Now is the Time for SAT Subject Test Preparation
Now is the Time for SAT Subject Test Preparation
Now that April is here and the fourth quarter of the school year has begun, many students are turning the corner on preparing for the end of the school year. For students of all ages this includes studying for end of year tests, like finals or PARCC. For high school juniors, and a handful of sophomores, this may mean preparing for a first or second attempt at the SAT or ACT. For high achieving students at the high school level, there is one other test, or set of tests, that may require their attention: SAT Subject Tests.
While students applying to MIT or Harvard may be keenly aware of the SAT Subject Tests, most high school students are not. It is true that fewer than fifty colleges and universities require SAT Subject Tests for admission, however, dozens of colleges require SAT Subject Tests for admissions to honors, pre-med, and other specificity programs in their schools even when they do not require the Subject Tests for general admissions. Additionally, hundreds more colleges and universities request or accept the Subject Tests as supplemental testing submissions, and given the highly competitive landscape surrounding college admissions, these schools carefully consider Subject Test results when students submit them.
SAT Subject Tests are single subject tests in topics such as Biology, Literature, United States History, or Spanish Language, which are written and administered by the College Board, makers of the SAT. They are offered on most of the exact same test dates as the SAT, except the March test date, which is SAT only. Students can sign up and take up to three Subject Tests in one day, since they are only one hour each in length, unlike the SAT, which is a four-hour test.
Even though students can take the SAT Subject Tests throughout the year, the June test date is often the best test date for most students, whether they realize it or not. Several of the Subject Tests, like Biology, Chemistry, Physics, United States History, and World History, correspond relatively closely to the curriculum of an honors or Advanced Placement (AP) level course in those subjects. Since students are already studying intently for either a final exam or the AP exam in those subjects, they are already preparing for the SAT Subject Tests that relate to those courses.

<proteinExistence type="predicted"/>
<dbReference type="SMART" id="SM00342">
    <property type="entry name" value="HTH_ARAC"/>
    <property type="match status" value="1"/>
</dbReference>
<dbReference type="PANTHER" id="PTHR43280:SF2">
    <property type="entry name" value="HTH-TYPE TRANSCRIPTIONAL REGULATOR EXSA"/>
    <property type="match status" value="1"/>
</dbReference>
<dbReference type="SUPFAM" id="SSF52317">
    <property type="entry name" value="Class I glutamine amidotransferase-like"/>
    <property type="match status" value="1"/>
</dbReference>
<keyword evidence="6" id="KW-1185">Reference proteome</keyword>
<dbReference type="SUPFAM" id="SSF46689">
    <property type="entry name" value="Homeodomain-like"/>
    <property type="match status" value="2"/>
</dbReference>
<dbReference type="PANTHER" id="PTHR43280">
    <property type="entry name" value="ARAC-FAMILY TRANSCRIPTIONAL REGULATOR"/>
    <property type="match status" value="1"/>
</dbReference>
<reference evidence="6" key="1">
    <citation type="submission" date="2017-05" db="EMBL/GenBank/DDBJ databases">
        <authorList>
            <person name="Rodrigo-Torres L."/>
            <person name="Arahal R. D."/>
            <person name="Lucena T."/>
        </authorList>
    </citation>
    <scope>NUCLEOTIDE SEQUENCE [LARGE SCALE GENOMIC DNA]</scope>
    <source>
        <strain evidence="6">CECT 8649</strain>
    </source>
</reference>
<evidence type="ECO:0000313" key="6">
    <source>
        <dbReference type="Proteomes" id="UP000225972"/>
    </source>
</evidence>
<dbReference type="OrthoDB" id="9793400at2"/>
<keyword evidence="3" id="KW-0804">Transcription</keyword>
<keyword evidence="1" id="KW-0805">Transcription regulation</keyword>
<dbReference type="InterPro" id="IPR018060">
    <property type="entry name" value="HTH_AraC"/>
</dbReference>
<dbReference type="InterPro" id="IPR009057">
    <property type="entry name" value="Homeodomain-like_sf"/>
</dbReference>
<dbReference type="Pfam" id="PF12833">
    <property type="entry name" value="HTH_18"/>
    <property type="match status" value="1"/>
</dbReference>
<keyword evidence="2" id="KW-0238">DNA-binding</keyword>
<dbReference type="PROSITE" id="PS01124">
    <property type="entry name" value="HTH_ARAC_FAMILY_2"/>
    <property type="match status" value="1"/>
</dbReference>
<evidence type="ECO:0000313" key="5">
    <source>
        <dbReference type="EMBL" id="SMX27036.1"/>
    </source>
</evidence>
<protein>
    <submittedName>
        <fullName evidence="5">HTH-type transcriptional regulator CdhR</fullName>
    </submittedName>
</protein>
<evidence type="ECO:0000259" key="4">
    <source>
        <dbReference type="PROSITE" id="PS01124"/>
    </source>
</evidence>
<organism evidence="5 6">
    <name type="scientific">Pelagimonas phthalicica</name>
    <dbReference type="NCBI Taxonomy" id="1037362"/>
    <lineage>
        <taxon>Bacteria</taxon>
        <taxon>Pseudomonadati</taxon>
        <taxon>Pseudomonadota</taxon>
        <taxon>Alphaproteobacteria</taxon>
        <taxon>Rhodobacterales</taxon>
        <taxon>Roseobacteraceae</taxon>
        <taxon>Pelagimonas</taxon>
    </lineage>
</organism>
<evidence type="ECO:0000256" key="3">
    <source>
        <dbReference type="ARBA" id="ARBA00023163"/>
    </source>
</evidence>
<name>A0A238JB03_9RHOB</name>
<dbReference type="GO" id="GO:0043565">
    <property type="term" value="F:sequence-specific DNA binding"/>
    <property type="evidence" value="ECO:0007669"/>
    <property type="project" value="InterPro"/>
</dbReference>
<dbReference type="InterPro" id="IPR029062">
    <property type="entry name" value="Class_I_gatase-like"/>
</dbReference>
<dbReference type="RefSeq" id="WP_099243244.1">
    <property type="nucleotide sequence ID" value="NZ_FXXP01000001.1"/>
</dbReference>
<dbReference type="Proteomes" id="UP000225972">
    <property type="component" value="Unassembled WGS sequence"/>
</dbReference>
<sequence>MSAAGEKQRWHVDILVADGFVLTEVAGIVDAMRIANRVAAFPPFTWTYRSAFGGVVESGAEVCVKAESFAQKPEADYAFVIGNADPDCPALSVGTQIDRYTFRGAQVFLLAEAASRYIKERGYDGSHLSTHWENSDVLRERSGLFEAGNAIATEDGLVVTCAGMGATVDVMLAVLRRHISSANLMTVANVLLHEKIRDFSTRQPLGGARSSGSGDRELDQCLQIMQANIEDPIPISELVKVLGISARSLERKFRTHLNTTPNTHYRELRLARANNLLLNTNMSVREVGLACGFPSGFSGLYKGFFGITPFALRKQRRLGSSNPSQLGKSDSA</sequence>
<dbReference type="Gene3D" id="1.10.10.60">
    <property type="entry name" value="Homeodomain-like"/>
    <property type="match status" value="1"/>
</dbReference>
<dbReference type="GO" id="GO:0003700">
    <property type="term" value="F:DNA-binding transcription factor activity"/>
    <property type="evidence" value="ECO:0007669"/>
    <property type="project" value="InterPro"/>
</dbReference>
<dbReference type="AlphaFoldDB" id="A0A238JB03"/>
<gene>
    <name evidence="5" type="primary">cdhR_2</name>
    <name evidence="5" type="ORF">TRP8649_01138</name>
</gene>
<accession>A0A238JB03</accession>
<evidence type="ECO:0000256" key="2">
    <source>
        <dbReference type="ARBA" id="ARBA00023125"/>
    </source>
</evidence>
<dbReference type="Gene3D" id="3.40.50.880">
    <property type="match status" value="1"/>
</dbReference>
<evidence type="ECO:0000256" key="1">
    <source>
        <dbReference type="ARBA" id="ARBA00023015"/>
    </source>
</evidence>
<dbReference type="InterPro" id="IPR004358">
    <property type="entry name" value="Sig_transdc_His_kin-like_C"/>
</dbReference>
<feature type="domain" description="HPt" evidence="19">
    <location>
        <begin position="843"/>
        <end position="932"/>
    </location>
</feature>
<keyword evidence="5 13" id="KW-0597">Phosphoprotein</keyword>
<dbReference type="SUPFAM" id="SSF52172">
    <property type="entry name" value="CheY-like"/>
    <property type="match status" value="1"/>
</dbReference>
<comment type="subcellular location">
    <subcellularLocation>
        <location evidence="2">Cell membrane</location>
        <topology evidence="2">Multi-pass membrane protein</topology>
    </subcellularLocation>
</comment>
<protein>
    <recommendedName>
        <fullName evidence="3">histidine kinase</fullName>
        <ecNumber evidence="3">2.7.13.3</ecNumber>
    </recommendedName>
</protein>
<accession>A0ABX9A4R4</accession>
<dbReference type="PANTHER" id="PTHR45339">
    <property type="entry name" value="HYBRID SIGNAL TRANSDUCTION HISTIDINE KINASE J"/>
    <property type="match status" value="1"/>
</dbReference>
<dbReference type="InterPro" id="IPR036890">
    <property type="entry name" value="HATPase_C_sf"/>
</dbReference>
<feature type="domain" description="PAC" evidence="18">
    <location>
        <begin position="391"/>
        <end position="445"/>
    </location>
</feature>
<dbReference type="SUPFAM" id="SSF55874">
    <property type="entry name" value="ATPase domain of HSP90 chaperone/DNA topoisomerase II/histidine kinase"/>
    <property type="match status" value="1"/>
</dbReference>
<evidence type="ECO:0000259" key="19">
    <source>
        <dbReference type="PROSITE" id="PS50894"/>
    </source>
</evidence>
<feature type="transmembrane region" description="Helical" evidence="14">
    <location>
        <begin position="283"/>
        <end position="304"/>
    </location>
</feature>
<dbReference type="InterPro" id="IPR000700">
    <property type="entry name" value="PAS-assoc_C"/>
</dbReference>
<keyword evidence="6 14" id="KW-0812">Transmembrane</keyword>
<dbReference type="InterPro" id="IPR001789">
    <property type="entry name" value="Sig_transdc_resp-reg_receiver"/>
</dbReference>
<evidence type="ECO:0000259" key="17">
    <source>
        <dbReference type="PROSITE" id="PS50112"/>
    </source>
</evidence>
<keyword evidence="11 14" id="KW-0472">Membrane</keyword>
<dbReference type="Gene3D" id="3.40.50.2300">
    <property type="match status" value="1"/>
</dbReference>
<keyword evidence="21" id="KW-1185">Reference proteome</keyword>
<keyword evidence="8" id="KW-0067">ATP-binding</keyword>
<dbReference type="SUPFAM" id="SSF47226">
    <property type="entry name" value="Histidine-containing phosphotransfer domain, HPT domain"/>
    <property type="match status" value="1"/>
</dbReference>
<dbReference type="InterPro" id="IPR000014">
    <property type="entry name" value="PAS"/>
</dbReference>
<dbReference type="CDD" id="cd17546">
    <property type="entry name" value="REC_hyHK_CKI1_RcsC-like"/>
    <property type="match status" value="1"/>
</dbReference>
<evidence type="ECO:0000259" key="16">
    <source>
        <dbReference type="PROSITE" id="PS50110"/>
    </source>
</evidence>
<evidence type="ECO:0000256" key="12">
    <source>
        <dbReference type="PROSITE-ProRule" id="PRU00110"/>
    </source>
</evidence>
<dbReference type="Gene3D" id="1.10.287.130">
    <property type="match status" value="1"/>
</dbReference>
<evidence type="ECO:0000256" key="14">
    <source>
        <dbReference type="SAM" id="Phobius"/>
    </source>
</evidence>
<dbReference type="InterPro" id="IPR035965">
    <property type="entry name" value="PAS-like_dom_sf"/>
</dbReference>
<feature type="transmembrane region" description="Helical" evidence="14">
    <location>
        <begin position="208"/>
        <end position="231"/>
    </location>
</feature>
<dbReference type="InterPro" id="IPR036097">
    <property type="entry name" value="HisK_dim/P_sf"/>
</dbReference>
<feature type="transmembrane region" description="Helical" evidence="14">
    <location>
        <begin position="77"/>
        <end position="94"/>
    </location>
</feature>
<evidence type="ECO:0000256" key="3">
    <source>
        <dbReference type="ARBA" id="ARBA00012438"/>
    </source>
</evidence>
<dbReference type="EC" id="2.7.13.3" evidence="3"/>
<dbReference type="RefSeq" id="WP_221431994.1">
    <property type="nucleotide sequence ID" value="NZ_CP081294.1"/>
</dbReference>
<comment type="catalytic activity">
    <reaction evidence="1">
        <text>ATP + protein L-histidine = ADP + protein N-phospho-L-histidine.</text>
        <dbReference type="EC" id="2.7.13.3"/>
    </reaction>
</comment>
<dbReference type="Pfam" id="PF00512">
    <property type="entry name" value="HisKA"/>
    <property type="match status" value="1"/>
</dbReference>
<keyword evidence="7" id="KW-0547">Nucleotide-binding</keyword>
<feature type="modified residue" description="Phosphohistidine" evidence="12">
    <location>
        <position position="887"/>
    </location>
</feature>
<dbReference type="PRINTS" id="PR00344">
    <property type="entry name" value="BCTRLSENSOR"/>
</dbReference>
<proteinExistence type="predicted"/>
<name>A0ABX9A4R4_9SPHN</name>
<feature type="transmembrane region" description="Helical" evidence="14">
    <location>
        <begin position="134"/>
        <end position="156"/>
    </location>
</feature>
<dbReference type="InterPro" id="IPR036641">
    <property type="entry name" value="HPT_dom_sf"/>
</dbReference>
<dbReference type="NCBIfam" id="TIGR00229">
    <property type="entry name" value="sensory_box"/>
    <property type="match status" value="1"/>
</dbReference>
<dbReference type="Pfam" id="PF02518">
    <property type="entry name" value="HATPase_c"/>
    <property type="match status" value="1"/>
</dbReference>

Other Subject Tests, including Literature, Math Level 1, Math Level 2, and the foreign language tests (Spanish, French, Chinese, Italian, German, Hebrew, Latin, Japanese, & Korean), do not directly correspond to a particular course in school. Instead, these tests cover topics from multiple years of school. The Math Level 1 test, for example, mostly includes topics from Geometry and Algebra 2, while the Math Level 2 test includes topics from pre-Calculus in addition to Geometry and Algebra 2. Similarly, the English Literature Subject Test covers concepts that students will have learned in honors English classes throughout their high school careers.
While it is not essential that students take these Subject Tests during the June test date, it is still a good idea. Since students can take up to three Subject Tests on one test date, it is a good idea to plan to take more than one at a time. In fact, when colleges request or require Subject Tests, they invariably ask that students submit a minimum of two scores, and many colleges will accept three scores. Rather than eliminate several test dates in which a student can take the SAT and work to improve a result from a previous turn at that test, I recommend that students plan to take as many Subject Tests at one time as possible, both for the sake of efficiency and to reduce test stress.
In fact, in the event that students are able to take high level courses early in their high school career, it can be a wise decision to take one or more SAT Subject Tests at the end of sophomore year. A student taking honors pre-Calculus as a sophomore who is interested in a possible future STEM career will be well placed to take the Math Level 2 test in June of sophomore year, and having an early score to guide them in making decisions about future test plans.
Additionally, help is available for students who have the knowledge and technical skills needed for an SAT Subject Test, but experience test anxiety. Preparing for an SAT Subject Test does involve reviewing the material and topics that are on the test, but more importantly, builds student confidence through familiarity with the question types, structure & format of the test, and methodology utilized by the test writers to trick students.
With only a few weeks left before the June test date, students should review their current courses and academic history to help them decide which SAT Subject Tests will work best for them. Additionally, there is one important factor that most students and parents often do not know about selecting SAT Subject Tests. For both the pair of the United States History and World History tests and the pair of the Math Level 1 and Math Level 2 tests, colleges will often only want to see students take one of the pair, not both. They do this to get a more broad view of a student’s knowledge base. When selecting which Subject Tests to take, don’t be afraid to ask for help.